To Oxford yesterday for an event with the Spanish faculty, a discussion of Andras Neuman's book Traveller of the Century. Both translators were there.
Neuman spent his early years in Argentina and then went to live in Grenada - 'For me, having the doubt of who I am is part of my identity...That had some consequences in my writing because I don't trust my mother tongue...' People assume, he said, 'there must be a true identity and a false identity - but I don't feel like that. Depending on when or where I am I speak with an Argentinian or a Spanish accent.'
'Conflicts are the basis of literature...the style is the result of trying to solve the conflict.' He talked of the different between what he termed 'common' and 'neutral' Spanish - his aim was to produce something common rather than bland.
'To be a writer is a failure for me because I wanted to be a football player.' But when he was 10 he broke both knees at once and had to spend a whole year without football - reading and writing. He had records of books, too - he would read the printed version while listening to the record, and both his parents are musicians: 'I maybe keep the habit of approaching words through the ear.'
'I need to write to not kill myself - I need to publish a book to get rid of it so I can start a new one.'
Of Traveller of the Century: 'It started with the fantasy of telling the stories of two characters in the Schubert songs, the Winterreise...The novel was supposed to be a short novel...telling the meeting of a young traveller and an old street musician - two points of view, two ages. I thought it would be fun to start the novel where the music ends... The world appeared around this original scene.'
He spoke of the effect of modern transport: 'For the first time we were faster than nature, and that changed your idea of time and space...All the book is an attempt to translate the nineteenth century questions into a twentieth century language.'
Nick Caistor, one of the two translators, spoke about translating the book: 'It's not a historical novel, it's today's reflections on the nineteenth century.' The conversations are deliberately punctuated in an unusual way, with brackets - 'I want the effect of zapping,' said Andres - modern speech is fast, people constantly interrupt each other.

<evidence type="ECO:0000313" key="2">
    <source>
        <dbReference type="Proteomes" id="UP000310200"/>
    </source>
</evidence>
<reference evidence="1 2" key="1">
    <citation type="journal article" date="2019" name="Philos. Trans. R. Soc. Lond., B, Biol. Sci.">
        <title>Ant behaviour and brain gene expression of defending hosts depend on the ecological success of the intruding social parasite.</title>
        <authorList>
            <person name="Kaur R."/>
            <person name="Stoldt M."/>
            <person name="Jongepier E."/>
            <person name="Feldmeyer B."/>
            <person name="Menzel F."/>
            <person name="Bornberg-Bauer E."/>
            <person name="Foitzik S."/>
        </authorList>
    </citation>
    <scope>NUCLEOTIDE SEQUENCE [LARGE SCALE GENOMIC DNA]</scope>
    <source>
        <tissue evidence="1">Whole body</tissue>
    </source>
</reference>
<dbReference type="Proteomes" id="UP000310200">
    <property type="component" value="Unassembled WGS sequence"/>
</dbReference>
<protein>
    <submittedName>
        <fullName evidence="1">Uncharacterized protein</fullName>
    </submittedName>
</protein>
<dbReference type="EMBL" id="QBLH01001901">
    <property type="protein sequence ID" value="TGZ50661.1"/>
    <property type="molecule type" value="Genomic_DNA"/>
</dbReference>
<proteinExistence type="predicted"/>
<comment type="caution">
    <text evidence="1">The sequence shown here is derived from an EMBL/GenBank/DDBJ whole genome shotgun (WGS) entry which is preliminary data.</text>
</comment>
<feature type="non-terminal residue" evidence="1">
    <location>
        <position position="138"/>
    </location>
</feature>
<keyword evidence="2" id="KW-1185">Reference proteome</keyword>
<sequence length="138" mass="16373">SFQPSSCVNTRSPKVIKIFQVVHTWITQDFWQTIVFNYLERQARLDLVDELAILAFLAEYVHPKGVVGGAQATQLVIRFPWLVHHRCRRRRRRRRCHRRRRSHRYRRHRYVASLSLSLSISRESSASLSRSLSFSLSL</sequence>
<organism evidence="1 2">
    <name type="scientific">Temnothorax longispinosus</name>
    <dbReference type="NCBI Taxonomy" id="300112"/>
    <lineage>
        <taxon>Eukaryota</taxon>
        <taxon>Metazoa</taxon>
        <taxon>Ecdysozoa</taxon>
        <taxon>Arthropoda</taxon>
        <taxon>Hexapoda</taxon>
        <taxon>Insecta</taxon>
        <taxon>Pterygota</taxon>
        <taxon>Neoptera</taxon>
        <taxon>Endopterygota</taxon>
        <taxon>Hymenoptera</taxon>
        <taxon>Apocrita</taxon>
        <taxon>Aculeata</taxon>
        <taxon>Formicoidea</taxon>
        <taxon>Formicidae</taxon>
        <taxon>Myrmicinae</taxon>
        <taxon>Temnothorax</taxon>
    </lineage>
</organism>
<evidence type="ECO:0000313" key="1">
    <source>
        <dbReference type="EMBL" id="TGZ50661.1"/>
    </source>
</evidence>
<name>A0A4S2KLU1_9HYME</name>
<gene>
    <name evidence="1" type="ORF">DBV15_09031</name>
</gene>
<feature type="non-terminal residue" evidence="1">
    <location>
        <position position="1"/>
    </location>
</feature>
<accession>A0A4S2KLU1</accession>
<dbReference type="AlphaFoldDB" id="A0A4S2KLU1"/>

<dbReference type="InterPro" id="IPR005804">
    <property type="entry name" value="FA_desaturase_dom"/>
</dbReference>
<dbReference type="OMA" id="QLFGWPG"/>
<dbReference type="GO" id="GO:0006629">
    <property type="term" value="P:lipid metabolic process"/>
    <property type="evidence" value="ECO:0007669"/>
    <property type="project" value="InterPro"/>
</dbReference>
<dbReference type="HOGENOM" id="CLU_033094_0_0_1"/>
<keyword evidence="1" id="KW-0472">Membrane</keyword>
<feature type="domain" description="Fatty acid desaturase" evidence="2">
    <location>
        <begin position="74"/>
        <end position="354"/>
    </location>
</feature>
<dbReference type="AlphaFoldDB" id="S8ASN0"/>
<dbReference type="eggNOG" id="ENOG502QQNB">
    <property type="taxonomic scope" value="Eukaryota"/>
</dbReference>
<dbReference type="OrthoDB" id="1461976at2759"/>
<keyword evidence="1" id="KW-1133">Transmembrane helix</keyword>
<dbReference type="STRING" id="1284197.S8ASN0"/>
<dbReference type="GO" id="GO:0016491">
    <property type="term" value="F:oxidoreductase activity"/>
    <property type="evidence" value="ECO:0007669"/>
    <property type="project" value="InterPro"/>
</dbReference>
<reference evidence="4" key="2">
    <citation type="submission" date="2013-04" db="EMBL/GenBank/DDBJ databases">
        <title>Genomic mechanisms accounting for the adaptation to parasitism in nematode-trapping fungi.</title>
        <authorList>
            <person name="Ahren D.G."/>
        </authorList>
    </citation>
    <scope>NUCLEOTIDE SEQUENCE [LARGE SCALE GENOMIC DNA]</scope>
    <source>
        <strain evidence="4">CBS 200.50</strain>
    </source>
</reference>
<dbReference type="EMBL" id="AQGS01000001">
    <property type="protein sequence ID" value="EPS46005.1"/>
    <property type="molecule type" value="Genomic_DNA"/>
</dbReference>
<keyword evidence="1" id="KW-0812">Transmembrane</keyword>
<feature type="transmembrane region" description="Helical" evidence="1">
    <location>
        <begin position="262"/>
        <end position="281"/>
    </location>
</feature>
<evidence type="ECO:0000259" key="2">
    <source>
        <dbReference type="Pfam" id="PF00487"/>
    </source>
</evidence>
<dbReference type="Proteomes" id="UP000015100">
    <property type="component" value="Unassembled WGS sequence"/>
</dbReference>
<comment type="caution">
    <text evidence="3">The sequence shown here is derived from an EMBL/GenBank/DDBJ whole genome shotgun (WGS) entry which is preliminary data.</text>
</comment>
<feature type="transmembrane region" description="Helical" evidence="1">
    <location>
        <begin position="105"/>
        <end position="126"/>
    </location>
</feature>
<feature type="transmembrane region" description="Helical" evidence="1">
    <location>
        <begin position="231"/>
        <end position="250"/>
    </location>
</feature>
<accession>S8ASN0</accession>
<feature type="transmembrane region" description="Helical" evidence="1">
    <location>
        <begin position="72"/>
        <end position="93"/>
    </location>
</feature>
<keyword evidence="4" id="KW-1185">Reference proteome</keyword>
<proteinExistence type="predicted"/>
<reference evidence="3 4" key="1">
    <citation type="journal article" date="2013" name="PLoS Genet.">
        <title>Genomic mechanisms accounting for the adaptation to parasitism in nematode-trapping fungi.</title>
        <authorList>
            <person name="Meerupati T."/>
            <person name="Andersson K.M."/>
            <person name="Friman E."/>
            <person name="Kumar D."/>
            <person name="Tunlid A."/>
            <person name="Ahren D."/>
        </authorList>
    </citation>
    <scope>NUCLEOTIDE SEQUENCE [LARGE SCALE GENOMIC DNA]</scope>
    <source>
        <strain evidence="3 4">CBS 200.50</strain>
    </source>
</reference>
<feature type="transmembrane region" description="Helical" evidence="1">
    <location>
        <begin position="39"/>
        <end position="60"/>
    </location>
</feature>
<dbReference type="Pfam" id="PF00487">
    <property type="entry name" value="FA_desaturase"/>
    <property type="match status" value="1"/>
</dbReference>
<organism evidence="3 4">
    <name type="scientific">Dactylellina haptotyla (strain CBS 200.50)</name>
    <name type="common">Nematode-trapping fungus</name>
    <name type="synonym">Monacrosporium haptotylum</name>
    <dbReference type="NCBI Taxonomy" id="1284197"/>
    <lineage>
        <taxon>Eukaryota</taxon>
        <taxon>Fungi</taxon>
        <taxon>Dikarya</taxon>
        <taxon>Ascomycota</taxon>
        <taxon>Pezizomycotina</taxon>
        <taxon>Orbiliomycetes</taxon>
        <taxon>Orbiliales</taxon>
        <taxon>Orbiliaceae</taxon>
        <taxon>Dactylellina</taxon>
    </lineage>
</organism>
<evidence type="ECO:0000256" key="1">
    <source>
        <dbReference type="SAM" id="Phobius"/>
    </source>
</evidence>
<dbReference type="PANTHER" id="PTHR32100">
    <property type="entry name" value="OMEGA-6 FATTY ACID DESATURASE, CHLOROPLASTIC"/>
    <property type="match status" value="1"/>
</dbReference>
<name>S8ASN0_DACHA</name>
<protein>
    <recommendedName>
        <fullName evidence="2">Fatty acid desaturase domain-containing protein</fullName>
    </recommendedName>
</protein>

Neuman on translating: 'You need to retranslate classics constantly because translations get old, as we do. The best translations last half a century...' He translated romantic poems for the book: 'I wish I could have stolen more (from existing translations) but I couldn't because of the register. What I could steal was the interpretation.'
'If you don't write poetry in your own language maybe it's hard to translate poetry...You don't need to be a novelist to translate a novel in a way good way.'
He loves Cynthis Ozick's movels, and Richard Ford, Flannery O'Connor - and Helen Garner's The Spare Room.
About his method of writing: 'I take notes about the characters many times before starting the novel...like a psychoanalyst in front of an empty chair, and step by step the body appears... I change my plans constantly - they start to perform their own way...I took notes for two years before starting to write the novel.'
'If you are all the time one character the other will seem stupid...I try to distribute my opinion among different characters.'
When asked whether he thought there was any great novel on sport he was slightly stumped: '...a good book about sport is (Richard Ford's) The Sportswriter....about possible metaphors for life in sport.' and Ring Lardner's stories he described as 'really brilliant'...'A good fiction about sport shouldn't talk in a straight way about sport..'
Finally - I went up to him at the end to ask whether he would sign some copies of the book for stock. He looked at me - should he write a dedication? I was slightly confused. No, a signature would do. A dedication, he thought, might be more interesting. And so he did, he wrote three dedications to the future readers of those books:
'To you, unknown citizen of this invented place. Welcome.'
'To the curious next traveller who opens this land. Welcome.'
'and to the next traveller of this uncertain land. Be very welcome'
While he was signing we discussed language - why it is that 'To the curious next traveller who open this land' is perfectly correct but could never have been written by an English person. Read the book, travellers...
Welcome to The Woodstock Bookshop
The shop opened in May 2008 and is on the main road in Woodstock, just next to the bus stop. We can supply most books to order by the next day and have several thousand books in stock: to order books ring or email the shop. We have a large selection of children's books and are happy to advise and recommend. We can also supply second-hand and out-of-print titles. We offer discounts for school orders and for book clubs and have a free local delivery service.
We were on the regional shortlist for Independent Bookshop of the Year in 2009, 2013 and 2017, and listed in the Independent's Top 50 UK Bookshops.
Two monthly book groups take place at the bookshop - a poetry group, initially formed to read collections submitted for the annual T S Eliot Prize and now following a slightly wider brief; and a book group focusing more on fiction. Both are open to everyone but occasionally space is limited - please contact us for details.
We hold a series of informal talks and readings throughout the year. If you buy any book at the talk the cost of the ticket will be deducted. Please ring or email to book a place - early booking advisable.
WOODSTOCK POETRY FESTIVAL
This year (November 9-11) is the 7th Woodstock Poetry Festival - organised entirely by the bookshop. Full details soon.
The Woodstock Literature Society also holds an excellent series of monthly talks - do visit their website for further details.